Palestinians Disrupt Jewish Meeting in S.Africa

DURBAN, South Africa (Reuters) - Pro-Palestinian activists disrupted a press conference by more than 20 Jewish groups at a United Nations (news - web sites)-backed non-governmental world racism conference on Thursday.

Plans by international Jewish groups to highlight what they said was ``intimidation against Jews and Israelis'' unraveled as activists from Arab and Islamic states and Palestinians tried to break up the event which came ahead of the start of the official U.N. conference on Friday.

The build-up to the conference, which was expected to address a range of human rights issues ranging from the rights of indigenous people to reparations for slavery, has been dominated by a threatened U.S. boycott if Israel was singled out as a ``racist'' state.

Several protesters shouted ``Zionism is racism, Israel is apartheid,'' and ``You have Palestinian blood on your hands'' to Jewish representatives who voiced concern at what they said was ''anti-Semitism'' at the Durban meeting.

``We're feeling intimidated, unable to communicate and shut down on the grounds of being Jewish. It's a new type of anti-Semitism,'' said Anne Bayefsky, a professor at New York's Columbia Law School.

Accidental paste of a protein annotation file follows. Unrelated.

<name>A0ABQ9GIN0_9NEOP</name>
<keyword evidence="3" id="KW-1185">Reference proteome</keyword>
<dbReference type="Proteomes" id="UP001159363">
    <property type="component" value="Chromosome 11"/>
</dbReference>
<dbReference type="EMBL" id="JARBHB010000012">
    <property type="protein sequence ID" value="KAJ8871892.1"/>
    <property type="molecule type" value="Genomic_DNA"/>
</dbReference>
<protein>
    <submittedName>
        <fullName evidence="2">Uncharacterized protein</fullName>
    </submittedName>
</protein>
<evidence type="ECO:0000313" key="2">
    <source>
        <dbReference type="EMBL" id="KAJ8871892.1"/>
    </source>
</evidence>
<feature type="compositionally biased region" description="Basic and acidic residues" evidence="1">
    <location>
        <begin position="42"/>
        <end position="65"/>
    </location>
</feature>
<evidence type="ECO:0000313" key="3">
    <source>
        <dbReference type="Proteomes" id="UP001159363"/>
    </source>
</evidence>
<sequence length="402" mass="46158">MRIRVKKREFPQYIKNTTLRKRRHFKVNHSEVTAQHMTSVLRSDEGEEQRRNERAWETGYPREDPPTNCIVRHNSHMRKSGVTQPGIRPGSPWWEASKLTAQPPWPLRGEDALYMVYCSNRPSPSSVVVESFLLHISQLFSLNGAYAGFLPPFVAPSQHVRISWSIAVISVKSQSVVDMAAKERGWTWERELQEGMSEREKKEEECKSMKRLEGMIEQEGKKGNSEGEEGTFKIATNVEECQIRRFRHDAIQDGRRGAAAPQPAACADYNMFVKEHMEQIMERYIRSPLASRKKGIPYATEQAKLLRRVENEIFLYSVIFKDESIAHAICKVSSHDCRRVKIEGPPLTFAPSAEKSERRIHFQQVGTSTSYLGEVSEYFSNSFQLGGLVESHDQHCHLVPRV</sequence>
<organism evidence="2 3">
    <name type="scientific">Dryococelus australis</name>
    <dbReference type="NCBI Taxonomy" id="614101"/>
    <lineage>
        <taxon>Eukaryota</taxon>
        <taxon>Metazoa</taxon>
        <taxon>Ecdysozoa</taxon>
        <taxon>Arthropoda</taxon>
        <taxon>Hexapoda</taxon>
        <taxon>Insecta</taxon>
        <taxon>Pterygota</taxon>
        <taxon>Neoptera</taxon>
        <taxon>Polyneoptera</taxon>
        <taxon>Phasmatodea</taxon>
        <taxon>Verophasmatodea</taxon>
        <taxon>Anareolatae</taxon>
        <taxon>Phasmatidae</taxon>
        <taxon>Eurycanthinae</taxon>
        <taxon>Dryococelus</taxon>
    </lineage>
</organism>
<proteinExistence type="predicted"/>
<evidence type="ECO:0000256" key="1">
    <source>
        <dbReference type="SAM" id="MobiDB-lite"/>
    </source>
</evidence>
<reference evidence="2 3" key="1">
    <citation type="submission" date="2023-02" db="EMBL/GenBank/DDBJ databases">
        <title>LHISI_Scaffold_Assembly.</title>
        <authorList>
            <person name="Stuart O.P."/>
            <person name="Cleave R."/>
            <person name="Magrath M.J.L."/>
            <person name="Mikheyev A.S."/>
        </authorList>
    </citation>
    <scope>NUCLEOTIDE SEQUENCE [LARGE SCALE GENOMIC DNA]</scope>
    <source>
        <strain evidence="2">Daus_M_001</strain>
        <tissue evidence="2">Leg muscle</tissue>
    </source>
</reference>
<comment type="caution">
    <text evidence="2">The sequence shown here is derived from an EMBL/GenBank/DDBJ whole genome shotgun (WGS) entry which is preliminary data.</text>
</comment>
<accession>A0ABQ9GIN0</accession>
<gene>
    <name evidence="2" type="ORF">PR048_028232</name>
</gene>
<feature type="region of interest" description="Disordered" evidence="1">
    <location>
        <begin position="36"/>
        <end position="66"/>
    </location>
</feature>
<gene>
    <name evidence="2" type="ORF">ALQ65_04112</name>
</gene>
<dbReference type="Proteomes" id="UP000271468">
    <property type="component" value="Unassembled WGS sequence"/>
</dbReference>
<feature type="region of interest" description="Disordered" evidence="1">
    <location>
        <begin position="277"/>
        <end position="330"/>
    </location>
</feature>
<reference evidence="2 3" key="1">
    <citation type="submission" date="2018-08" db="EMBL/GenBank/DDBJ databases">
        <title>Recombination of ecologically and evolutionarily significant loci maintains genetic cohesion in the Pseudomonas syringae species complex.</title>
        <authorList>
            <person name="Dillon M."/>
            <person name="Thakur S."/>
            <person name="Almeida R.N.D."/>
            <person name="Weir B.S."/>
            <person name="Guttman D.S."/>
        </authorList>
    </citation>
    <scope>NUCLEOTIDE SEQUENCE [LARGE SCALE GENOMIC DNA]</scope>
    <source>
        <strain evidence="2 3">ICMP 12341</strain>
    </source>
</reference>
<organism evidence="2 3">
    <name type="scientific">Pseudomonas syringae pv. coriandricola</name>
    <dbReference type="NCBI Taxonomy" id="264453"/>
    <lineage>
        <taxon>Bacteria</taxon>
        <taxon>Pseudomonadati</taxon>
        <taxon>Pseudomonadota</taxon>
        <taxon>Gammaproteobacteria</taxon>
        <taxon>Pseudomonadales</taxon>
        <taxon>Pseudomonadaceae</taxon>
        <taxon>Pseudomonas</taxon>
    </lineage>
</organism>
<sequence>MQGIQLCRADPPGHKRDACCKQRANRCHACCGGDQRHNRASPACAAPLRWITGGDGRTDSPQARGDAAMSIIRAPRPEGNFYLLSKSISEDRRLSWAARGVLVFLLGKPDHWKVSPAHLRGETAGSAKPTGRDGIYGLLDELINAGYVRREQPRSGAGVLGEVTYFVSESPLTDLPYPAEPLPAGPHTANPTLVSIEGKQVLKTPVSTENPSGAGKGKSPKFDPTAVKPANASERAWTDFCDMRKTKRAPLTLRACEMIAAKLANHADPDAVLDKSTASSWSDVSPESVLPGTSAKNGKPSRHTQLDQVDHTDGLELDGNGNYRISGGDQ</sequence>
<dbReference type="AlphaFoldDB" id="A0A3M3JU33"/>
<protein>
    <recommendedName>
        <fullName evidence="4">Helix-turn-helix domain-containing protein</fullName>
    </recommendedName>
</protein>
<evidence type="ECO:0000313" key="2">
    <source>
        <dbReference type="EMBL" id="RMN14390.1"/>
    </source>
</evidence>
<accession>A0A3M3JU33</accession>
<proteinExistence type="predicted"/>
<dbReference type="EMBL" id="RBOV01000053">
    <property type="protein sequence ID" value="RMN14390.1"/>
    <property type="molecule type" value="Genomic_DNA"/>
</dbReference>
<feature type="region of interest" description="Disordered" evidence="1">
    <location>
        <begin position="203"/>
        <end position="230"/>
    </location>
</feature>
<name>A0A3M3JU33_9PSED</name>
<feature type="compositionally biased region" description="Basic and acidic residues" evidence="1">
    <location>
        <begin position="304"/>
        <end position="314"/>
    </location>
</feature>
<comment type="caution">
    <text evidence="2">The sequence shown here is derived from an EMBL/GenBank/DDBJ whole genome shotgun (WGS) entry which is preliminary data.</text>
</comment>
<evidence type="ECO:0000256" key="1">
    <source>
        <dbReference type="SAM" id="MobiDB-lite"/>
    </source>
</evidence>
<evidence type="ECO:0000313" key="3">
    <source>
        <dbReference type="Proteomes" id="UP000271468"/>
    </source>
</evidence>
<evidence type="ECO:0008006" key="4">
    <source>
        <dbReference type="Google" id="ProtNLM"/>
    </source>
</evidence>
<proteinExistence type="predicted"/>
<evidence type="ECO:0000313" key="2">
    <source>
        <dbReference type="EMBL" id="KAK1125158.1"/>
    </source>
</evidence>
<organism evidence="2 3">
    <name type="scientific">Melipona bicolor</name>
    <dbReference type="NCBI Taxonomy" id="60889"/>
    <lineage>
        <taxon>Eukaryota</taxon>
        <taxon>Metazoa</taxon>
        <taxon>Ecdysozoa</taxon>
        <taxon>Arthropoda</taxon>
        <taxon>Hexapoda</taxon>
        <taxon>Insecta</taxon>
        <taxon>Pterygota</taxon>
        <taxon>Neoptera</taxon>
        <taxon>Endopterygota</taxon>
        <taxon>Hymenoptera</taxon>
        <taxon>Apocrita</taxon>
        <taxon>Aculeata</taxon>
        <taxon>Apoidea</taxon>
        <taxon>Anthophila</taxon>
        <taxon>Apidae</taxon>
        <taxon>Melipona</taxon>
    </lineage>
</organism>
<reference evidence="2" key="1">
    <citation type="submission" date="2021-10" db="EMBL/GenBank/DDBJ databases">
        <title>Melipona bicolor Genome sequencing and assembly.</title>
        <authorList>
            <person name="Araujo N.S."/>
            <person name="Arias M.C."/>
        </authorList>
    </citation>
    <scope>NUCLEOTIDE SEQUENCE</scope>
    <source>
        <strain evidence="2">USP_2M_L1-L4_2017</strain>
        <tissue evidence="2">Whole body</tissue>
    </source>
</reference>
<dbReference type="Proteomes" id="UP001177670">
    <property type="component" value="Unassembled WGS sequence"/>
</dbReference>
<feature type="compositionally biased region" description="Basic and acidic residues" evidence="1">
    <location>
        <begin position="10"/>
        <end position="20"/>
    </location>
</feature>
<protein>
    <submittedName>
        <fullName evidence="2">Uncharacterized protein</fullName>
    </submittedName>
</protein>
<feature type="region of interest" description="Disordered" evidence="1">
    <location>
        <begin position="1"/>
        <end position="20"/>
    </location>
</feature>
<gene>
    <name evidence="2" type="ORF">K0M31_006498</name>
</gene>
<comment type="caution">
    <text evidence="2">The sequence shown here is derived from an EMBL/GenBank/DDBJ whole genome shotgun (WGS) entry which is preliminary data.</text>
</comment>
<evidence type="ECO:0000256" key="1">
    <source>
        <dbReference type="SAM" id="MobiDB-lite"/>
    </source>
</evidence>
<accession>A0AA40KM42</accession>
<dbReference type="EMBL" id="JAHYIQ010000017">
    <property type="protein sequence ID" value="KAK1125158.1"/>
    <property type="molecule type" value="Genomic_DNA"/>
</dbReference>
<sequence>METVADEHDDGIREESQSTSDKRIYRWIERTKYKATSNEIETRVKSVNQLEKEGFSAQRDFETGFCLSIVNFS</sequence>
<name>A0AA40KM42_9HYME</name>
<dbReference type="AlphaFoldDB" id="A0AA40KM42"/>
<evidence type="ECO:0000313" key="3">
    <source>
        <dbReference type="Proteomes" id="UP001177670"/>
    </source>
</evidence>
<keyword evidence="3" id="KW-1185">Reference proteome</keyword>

Rana Nashashibi, a Palestinian living in Jerusalem, heckled the delegates, accusing Israel of killing innocent Palestinians and Arabs and of supporting South Africa's former white-minority regime.

``What about the tanks, what about the shootings?'' Nashashibi said, surrounded and supported by Iranian women wearing the hejab, the Islamic head cover.

Palestinian and Jewish groups also held peaceful demonstrations in the non-governmental racism forum, but they were separated by a small contingent of police.


Washington fears Arab nations will use the conference to equate Zionism and Israel with racism and apartheid.

Secretary of State Colin Powell (news - web sites) decided against attending when the United States and Israel objected to language proposed by Arab and Islamic nations.

Instead, Washington said on Wednesday it would send a middle-ranking State Department official to Durban to try to amend the language on Israel, but would not necessarily take its seat at the opening plenary on Friday.

President Bush (news - web sites) said last week that the United States would take no part if the conference ``picks on'' or ``denigrates'' Israel for its treatment of Palestinians.

The conference takes place against a backdrop of intensifying violence between Israelis and Palestinians. About 700 people have been killed since the conflict erupted 11 months ago.

The draft U.N. race declaration does not link Zionism with racism, but it says: ``Foreign occupation founded on settlements...(is) a new kind of apartheid, a crime against humanity.''

The draft document also expresses ``deep concern about practices of racial discrimination against the Palestinians as well as other inhabitants of the Arab occupied territories.''

The document also refers to ``ethnic cleansing of the Arab population in historic Palestine.''